The consensus at the centre of British politics is being prised open - and with this comes an opportunity to build a mass, radical left across this island
We are a month away from the most critical general election for a generation. The consensus at the centre of British politics is being prised open. Tory and Labour have a range of smaller challenger parties on a scale unprecedented for generations. And with this opening of the consensus, comes an opportunity to build a mass, radical left across this island.
The opening is hinged in two, connected, parts. The first is the long-term decline of the two-party system. In the 1950s, Labour and Tory between them would win 90% of the vote, and together had 3m members. Today, they are set to clear 60%, and have 350,000 members. British society has changed hugely: less deferential, more unequal; fewer manual workers, more homeowners; less social protection, more socially liberal. The British party system, bolted into place by the end of the Second World War and subsequent welfare state settlement, has survived thus far but hardly flourished.
The second hinge is the acceleration of that transformation since the formation, post-crash, of the Coalition government in May 2010. Here, the economy is dominant. Austerity, pursued doggedly (if sometimes falteringly) has accelerated the hollowing out of the welfare state and the post-war institutions began in the 1970s. It has, at the same time, accelerated the drive to insecure and poorly-paid work. Average real pay remains 2% below its 2010 level, despite economic growth since 2013.
Through this opening have rushed the smaller parties: on the left, the SNP clearly dominant, followed by the Greens in England and, at the rear, Plaid Cymru in Wales. To the right, Ukip has, until recently, marshaled parts of a demoralised Tory base around racist, anti-migrant slogans. The traditional sink for vague protest votes, the Liberal Democrats, has almost destroyed itself in propping up the Tories for half a decade, falling from 23% of the vote in 2010 to less than 10% in most recent polls. As a result, Britain’s antiquated political system is unlikely to survive in its current form.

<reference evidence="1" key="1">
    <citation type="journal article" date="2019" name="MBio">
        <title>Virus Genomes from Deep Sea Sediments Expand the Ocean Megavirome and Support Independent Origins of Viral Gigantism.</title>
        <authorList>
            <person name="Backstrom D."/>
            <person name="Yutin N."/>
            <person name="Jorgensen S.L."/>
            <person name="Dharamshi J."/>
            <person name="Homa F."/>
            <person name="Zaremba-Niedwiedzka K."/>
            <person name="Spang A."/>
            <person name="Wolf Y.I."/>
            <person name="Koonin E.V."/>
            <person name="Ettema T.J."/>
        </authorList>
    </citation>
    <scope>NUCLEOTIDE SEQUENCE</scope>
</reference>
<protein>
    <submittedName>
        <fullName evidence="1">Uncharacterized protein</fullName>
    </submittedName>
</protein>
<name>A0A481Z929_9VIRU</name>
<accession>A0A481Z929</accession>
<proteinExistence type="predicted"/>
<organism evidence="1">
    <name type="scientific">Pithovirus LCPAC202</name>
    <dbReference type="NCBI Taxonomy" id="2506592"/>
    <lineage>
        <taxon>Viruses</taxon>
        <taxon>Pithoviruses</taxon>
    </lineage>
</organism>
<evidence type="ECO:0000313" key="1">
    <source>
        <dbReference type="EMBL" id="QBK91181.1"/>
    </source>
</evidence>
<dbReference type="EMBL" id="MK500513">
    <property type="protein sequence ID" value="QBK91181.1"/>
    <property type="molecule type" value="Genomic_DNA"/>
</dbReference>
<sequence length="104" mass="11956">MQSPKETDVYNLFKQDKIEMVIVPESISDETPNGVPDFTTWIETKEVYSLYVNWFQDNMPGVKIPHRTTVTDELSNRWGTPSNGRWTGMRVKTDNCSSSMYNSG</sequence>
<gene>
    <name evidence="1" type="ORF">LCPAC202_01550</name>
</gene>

The issues emerge in two parts. Seriously underestimated (until very recently) by the London-based press, the Scottish independence referendum was transformational, drawing tens of thousands of new members into the SNP and threatening the near-wipeout of Labour as a party in Scotland. It is worth remembering nobody expected, or even greatly wanted, this outcome: the SNP leadership argued for a “devo max” referendum, hoping to avoid a simple Yes/No split. Britain’s state managers in Whitehall, led by David Cameron, hoped to call their bluff and break their momentum by offering precisely that.
However clever it may have seemed at the time, this proved to be serious miscalculation. It was the dynamism and organization of the Yes campaign on the ground that brought the current British state extraordinarily close to its own dissolution. It was the severity of the Yes threat that forced Whitehall, back to draw on every institutional prop and pull every moral fibre it could grab: from business leaders threatening Armageddon, to the insidious role played by supposedly neutral civil servants.